Saturday night, students at Plains High School put on a presentation of “Murder at the Orient Express.”
Students from the high school, along with some from the seventh and eighth grades, worked together for several weeks to put on the play in the Fairgrounds Pavilion.
Craig Sodaro wrote the 2009 edition, “Murder at the Orient Express” which is a updated rendition of the famed novel by Agatha Christie in 1934 called “Murder on the Orient Express.”
The play followed a group of people affected by the workings of a ruthless businessman named Seymour Twitt, played by Dayon Heingartnel. The cast is snowed in one night at the Orient Express. There they are accompanied by a detective named Dudley Sharp, who was played by Dawson Brown, searching for the origination of several threats directed toward the rich businessman. During the night, Twitt is murdered and the suspect is among the group stranded in the Orient Express.
The school play was directed by Terri Henry and the crew worked for six weeks to put the production together. They practiced in the library for several weeks and then moved into the Pavilion to practice in the space where the final production would take place. The play, and cast, was selected in an unusual process where casting in usually concerned.
Instead of picking a play and having students audition for parts, as is usually the tradition, the number of participants was noted first and then a play was selected afterward. This was done in order to include as many participants as possible. After this, students could try out for various parts to find where they fit best. This way everyone interested in participating in the drama program would have the chance to do so. The play was picked out by Gracie Cockrell.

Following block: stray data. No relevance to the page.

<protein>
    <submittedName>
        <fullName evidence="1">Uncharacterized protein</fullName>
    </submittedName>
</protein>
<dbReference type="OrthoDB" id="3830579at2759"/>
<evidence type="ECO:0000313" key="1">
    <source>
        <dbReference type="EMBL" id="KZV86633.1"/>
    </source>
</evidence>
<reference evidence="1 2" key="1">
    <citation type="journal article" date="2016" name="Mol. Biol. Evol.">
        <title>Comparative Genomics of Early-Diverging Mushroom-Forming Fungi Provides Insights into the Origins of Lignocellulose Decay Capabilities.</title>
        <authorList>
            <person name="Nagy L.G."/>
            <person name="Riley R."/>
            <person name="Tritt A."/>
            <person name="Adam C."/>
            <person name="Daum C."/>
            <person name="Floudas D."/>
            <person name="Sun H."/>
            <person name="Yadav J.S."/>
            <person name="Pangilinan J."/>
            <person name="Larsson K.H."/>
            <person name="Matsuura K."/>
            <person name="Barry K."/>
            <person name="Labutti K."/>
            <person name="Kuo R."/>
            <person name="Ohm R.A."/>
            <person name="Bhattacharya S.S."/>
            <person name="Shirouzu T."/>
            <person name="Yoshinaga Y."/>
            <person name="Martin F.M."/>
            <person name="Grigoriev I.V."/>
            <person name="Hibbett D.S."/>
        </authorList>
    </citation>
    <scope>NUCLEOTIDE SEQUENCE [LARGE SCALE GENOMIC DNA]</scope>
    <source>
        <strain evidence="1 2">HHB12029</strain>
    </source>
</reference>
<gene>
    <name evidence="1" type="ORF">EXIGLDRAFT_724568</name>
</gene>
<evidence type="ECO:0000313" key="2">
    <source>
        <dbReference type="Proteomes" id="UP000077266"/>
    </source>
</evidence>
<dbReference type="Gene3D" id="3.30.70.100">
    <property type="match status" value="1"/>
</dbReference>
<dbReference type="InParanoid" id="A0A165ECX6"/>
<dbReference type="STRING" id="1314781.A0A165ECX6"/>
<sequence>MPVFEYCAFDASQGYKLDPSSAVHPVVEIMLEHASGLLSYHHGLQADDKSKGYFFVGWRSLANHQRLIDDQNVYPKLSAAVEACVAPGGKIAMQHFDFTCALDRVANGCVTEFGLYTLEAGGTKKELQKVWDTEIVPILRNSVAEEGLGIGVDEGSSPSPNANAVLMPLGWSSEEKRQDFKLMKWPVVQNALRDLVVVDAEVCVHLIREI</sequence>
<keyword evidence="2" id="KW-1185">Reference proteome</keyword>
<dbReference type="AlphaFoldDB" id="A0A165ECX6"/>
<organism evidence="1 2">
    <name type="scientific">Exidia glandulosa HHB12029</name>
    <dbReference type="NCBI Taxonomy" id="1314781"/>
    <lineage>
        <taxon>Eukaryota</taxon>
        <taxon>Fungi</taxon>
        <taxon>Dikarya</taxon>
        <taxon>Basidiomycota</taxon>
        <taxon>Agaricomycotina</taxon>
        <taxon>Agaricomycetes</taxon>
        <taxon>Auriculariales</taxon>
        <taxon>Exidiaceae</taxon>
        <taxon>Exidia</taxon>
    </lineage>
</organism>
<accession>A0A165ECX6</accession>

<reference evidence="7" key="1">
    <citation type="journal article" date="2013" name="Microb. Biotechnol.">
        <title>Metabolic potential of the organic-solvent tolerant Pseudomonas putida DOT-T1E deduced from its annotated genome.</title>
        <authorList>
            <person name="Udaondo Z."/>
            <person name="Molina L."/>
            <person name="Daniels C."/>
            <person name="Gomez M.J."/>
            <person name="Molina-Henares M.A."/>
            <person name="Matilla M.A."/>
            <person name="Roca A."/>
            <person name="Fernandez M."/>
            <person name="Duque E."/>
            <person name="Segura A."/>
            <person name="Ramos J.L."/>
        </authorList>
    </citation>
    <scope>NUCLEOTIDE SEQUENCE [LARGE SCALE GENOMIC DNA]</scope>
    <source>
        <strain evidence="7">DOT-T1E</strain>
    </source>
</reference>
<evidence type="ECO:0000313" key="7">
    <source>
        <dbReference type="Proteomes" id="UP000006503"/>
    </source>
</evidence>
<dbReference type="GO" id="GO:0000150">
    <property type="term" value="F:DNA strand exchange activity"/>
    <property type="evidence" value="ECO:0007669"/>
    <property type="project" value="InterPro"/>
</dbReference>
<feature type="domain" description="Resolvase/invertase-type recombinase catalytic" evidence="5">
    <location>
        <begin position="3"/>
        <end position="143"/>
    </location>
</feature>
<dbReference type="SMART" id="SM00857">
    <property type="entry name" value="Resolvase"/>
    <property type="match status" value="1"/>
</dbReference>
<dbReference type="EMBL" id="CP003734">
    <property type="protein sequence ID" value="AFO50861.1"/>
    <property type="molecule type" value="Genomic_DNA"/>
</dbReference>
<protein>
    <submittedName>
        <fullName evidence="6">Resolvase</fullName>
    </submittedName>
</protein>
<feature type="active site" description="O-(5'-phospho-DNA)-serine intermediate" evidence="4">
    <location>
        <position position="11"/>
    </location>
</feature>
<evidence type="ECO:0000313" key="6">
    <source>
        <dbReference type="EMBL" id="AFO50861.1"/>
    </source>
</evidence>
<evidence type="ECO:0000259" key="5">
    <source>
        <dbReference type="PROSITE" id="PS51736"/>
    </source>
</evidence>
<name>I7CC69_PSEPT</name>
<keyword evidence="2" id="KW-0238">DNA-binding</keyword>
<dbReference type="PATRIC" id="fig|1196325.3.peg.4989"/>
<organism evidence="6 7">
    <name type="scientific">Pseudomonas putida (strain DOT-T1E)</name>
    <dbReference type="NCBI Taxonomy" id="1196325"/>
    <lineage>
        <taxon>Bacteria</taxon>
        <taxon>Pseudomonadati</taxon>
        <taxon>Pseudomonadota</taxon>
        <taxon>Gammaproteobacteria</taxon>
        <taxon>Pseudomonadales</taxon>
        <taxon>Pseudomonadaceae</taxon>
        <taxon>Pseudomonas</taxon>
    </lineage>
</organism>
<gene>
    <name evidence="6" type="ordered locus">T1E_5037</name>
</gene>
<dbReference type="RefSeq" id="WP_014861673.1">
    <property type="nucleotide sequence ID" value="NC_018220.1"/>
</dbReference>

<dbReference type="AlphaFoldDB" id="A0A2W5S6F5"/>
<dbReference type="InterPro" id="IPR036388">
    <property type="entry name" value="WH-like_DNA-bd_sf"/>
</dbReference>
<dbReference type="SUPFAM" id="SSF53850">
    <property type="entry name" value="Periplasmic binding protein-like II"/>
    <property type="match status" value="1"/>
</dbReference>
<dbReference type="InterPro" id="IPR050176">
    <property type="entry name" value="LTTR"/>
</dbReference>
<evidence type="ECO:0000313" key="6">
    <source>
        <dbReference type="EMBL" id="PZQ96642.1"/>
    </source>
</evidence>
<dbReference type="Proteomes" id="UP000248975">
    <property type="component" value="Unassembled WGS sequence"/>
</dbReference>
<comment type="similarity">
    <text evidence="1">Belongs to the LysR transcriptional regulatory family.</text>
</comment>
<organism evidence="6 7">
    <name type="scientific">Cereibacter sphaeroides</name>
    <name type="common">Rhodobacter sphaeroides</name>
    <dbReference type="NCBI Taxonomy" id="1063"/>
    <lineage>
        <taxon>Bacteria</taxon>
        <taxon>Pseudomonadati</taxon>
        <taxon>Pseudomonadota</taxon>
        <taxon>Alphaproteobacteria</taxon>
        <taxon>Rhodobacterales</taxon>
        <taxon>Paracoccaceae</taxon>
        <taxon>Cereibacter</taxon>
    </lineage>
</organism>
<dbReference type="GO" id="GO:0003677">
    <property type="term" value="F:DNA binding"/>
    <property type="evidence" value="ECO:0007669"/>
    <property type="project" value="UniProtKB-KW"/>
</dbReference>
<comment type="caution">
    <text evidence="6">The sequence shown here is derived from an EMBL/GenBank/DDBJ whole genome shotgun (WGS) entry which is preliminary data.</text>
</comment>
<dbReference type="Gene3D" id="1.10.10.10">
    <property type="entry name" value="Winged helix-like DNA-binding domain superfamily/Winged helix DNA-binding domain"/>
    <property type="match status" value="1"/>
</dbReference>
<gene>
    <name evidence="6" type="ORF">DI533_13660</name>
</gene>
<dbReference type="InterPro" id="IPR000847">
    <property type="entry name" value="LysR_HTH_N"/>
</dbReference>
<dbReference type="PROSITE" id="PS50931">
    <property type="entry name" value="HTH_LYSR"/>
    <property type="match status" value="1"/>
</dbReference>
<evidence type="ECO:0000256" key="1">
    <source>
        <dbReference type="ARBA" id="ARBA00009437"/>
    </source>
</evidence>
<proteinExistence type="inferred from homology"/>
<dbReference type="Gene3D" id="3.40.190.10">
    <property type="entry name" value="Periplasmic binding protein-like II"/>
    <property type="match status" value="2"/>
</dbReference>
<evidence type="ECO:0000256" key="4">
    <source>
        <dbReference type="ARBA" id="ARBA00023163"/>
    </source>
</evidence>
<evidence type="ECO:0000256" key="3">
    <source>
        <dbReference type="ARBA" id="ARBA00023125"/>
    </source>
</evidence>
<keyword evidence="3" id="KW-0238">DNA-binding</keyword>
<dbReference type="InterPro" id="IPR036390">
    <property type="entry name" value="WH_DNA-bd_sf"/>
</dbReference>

Originally the drama program was limited to the high school, however in the last several years the program has reached out into the middle school to involve other interested students. The Plains drama program has been going on for over 26 years and involves many community members outside of just the school staff. The school shows two plays per year, one in the fall and one in the spring.
Students love the program as a different output beside traditional sports and arts.
Fortunately, the drama program’s funding is covered under the arts program at Plains, so unlike many school programs and sports the drama program can put more of their effort into putting on the plays instead of fundraising.
When asked if a student interested in participating in the drama program should get involved, Aubrey Tulloch, who played Hildegarde Harris, Seymour’s estranged sister, said “definitely do it! If you don’t get a part in the play you can work in the back or in tech.”